Comparing the Cost of Owning and Operating Commercial Real Estate across the United States

Rajiv Koya, Senior Professional, Product Management, also contributed to this story

Overview of commercial property taxation

The accurate estimation of the total amount of real property tax in any given area is a challenging task considering the complexity and heterogeneity of property taxation in the United States.  Real property taxation includes the land and everything permanently attached to it, inclusive of all interests, benefits and rights inherent in the ownership of real estate. In addition, for all but 12 states commercial properties are subject to tangible personal property tax for any “moveable” property used to generate income such as machinery and equipment, building features, inventory or vehicles. 

For tangible personal property taxation, states can be grouped into 3 categories:

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According to an August 2019 Tax Foundation publication, tangible personal property tax represents less than 10% of the total property tax collected at the state level. Its effect on property tax is highly dependent on the type of real property, thus tangible personal property is not included in the state comparative calculation in Figure 1. This means site selection and investment decisions can be influenced by commercial property tax rates, which investors should consider when selecting the best economic options for their operating sites. 

Figure 1: States Ranked by Median Effective Commercial Property Tax Rate (Percent of Property Market Value). Highlighted states have little or no tangible personal property taxation.

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  1. Tax rate includes RE taxes paid at all levels of government (or just to the state, excluding taxes paid to local jurisdictions)
  2. Multifamily residential rental properties of 10+ units are included in this study
  3. Tax rate calculation excludes tangible personal property tax

The total property tax amount can include property taxes paid to multiple agencies with varying formulas, including both fixed and variable components. To provide a meaningful comparison of property tax rates among states, all existing levels of collection need to be considered. In Texas, for example, one might pay taxes to a county, a school district and a Municipal Utility District (MUD); in California, one might only pay county taxes.

CoreLogic’s state-by-state calculations

Using the CoreLogic comprehensive property values and tax rates data at the local level, we have calculated the median overall commercial property tax rates nationally and by state. Our analysis takes into consideration all taxing and collection entities and provides a complete state-level picture of the cost of owning commercial real estate property. The rates reflect the annual cost of owning a set dollar amount of commercial real estate property and providing an accurate comparison of critical components of the operating cost of a business. However, it does not reflect the actual differences in market value for identical assets, so it is not a full comparison of the cost of operation. 

The study was enabled by CoreLogic’s ability to identify Commercial Real Estate parcels and properties using the county provided land use codes. Agricultural parcels were not included in the median calculation to avoid a bias in the results. A total of more than 8.8 million parcels nationwide were used to calculate the median tax rates using actual annual tax amounts and County provided market value estimates of the parcels.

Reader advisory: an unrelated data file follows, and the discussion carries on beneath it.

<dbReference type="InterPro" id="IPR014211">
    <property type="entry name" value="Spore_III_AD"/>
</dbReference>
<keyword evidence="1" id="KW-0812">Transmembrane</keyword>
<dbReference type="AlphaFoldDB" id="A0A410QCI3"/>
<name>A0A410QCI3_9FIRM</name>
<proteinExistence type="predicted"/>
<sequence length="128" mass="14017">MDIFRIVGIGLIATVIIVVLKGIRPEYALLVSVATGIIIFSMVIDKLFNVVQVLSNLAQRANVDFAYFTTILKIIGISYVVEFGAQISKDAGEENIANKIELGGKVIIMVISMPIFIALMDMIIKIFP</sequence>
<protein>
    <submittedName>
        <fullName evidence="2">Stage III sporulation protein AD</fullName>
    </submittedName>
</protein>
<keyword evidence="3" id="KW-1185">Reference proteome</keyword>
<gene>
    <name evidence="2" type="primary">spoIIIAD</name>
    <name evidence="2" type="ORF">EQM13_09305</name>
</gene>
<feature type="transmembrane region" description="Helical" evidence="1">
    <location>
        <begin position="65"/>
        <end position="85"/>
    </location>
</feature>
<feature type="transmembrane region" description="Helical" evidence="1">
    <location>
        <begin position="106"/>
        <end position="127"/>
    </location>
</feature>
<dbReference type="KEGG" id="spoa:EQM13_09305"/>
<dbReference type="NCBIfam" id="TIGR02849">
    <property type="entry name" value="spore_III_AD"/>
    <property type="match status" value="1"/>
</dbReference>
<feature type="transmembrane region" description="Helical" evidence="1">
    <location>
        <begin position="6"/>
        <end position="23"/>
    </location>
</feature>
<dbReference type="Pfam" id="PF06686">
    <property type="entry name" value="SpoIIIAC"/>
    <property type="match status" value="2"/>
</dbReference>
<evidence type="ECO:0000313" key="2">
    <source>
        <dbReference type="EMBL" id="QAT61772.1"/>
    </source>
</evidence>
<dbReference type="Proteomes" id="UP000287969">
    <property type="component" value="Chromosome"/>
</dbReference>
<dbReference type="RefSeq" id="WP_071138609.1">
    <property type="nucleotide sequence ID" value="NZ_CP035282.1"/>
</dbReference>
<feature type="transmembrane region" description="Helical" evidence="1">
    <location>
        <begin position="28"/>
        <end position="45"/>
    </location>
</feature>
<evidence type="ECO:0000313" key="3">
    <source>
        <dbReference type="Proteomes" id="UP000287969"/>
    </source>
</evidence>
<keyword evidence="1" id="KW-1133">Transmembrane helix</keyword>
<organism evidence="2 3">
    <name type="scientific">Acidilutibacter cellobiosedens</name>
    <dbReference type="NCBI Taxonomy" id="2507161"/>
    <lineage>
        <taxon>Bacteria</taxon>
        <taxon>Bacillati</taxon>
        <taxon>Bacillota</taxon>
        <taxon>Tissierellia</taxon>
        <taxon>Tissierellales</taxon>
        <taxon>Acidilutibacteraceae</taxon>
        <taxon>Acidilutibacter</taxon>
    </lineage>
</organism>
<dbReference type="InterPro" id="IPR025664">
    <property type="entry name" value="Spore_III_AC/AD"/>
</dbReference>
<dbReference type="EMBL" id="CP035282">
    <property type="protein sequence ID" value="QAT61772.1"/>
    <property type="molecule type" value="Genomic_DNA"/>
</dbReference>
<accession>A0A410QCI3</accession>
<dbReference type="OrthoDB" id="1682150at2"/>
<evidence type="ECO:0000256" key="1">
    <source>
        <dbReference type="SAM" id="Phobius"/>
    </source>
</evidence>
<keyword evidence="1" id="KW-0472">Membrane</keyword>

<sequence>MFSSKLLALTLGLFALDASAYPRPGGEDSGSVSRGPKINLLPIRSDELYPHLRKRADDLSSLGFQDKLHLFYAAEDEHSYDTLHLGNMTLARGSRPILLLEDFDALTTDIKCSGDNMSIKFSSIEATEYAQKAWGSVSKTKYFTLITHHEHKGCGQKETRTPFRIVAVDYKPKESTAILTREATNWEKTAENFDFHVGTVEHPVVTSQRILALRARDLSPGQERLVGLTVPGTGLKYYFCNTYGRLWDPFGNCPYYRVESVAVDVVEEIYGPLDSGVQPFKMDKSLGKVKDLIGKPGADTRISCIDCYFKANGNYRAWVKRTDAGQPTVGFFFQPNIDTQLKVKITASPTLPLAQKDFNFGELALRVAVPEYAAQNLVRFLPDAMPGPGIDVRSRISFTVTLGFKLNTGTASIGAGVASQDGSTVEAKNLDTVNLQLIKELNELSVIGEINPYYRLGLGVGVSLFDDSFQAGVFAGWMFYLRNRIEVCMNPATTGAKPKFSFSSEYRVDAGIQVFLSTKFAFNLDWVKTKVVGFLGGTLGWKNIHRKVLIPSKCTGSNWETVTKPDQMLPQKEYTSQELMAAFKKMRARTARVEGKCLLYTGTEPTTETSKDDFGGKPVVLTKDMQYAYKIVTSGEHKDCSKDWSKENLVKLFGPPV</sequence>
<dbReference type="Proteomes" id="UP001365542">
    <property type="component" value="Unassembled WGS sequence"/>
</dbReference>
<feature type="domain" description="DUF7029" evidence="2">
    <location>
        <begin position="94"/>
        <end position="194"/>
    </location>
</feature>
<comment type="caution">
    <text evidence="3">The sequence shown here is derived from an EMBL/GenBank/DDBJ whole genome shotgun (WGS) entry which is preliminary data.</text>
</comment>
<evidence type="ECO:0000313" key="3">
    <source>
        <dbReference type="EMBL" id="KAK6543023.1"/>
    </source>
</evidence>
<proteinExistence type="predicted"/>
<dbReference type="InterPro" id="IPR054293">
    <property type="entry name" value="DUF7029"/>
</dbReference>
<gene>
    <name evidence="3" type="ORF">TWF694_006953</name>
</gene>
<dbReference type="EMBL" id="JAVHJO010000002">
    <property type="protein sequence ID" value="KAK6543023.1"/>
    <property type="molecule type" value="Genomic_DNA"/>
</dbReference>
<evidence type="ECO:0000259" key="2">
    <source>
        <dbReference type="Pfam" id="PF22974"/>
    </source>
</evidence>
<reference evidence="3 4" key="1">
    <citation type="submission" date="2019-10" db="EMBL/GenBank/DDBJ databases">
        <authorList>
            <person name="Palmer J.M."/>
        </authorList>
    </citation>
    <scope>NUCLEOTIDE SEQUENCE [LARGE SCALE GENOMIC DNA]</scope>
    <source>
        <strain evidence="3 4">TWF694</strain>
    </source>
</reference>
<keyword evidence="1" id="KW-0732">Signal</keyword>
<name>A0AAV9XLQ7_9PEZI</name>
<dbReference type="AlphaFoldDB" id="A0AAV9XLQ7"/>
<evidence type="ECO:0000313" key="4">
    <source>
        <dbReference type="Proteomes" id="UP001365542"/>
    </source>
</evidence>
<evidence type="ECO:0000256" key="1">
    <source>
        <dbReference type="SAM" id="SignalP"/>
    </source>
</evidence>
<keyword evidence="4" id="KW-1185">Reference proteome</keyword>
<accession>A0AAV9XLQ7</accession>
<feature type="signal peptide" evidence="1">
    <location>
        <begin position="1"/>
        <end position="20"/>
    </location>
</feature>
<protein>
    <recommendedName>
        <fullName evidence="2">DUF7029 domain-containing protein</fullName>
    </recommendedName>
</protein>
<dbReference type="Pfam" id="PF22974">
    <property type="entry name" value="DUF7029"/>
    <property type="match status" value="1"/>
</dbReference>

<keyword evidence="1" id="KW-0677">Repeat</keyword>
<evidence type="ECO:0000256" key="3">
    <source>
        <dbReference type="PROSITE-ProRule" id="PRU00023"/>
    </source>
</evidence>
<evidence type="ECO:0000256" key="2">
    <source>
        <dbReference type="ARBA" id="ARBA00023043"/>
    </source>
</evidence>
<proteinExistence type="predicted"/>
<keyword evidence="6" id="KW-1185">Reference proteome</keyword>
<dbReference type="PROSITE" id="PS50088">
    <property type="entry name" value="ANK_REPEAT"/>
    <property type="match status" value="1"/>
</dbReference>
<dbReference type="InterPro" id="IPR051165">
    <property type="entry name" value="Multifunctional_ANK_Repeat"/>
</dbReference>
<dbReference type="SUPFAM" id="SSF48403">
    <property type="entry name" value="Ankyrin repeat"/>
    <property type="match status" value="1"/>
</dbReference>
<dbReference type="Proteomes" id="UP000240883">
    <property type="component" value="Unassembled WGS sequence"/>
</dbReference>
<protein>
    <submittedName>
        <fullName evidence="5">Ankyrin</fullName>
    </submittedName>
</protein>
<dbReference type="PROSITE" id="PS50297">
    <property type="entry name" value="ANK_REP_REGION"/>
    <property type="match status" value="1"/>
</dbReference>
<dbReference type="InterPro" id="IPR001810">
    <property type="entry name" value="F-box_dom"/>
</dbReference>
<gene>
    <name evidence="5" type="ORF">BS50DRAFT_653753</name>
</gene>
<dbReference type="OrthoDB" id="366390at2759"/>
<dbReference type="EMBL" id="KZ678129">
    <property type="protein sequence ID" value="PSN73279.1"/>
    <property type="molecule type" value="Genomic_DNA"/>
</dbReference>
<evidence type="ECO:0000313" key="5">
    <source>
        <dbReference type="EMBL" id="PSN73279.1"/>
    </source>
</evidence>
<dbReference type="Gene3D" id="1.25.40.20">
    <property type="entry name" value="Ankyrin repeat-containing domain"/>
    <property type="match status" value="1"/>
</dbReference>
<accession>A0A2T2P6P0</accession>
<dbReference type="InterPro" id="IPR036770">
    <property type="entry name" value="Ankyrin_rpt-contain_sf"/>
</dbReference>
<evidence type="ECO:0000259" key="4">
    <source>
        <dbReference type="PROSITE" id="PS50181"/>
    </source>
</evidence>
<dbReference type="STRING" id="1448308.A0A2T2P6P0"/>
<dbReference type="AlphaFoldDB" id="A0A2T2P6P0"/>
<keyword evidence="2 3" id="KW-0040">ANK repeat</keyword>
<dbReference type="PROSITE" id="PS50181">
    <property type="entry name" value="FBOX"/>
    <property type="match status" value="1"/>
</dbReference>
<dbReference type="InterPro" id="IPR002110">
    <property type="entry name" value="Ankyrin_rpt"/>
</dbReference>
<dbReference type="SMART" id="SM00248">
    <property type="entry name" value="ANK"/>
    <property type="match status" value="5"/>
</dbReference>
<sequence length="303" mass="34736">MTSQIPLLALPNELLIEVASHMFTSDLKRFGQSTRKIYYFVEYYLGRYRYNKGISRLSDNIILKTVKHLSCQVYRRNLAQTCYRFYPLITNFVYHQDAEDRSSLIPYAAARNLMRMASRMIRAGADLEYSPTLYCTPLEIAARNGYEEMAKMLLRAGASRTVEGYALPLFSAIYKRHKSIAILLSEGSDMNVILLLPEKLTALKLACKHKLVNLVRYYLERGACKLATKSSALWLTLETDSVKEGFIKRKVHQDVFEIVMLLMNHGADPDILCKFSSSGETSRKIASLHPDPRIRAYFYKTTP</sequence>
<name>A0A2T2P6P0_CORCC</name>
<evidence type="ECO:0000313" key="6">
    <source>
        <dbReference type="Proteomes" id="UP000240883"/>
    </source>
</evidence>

While higher median tax rates are seen primarily in the northeastern states and states which do not charge tangible personal property tax, notable exceptions are Kansas (which has a median commercial property tax rate of 3.1 percent) and Indiana (with a median commercial property tax rate of 2.8 percent). Typically, the states with the highest property tax rates, except for Illinois, have multiple levels of tax collection. Conversely, most states with low commercial median tax rates have a single level of tax collection at the county level and most tax tangible personal property. Other than Hawaii, the lowest median property tax rates are primarily in the southern states.

Figure 2: Heat Map of Median Commercial Property Tax Rates

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Figure 2 shows the distribution of states by median commercial real property tax rates categories, indicating that:

  • 23 states, or 45 percent of the U.S., have a median property tax rate of less than 1.5 percent.
  • 8 states, or 16 percent of the U.S., have a median property tax rate of between 1.5 and 2 percent.
  • 14 states, or 27 percent of the U.S., have a median property tax rate of more than 2 and 2.5 percent.
  • 6 states, or 12 percent of the U.S., have a median property tax rate above 2.5 percent.

Given the many differences and complex rules on exemptions by industry, we recommend consulting with a property tax servicing or consulting firm to review the specifics of a property. We are confident these high-level statistics provide enough of an overview to make a comparison between operating locations. As part of site selection, investors need to select the best economic options for their operating sites. Part of that equation is the commercial property tax rate which is combined with the actual cost of purchasing land and buildings. Land and building will drive investment cost while property tax is part of the ongoing operating cost. CoreLogic provides tax reporting and payment services for residential and commercial properties nationwide.  For more information about commercial tax solutions please email

Reference: “States should continue to reform taxes on Tangible Personal Property” by Garrett Watson – Tax Foundation Fiscal Act Number 668 – August 2019

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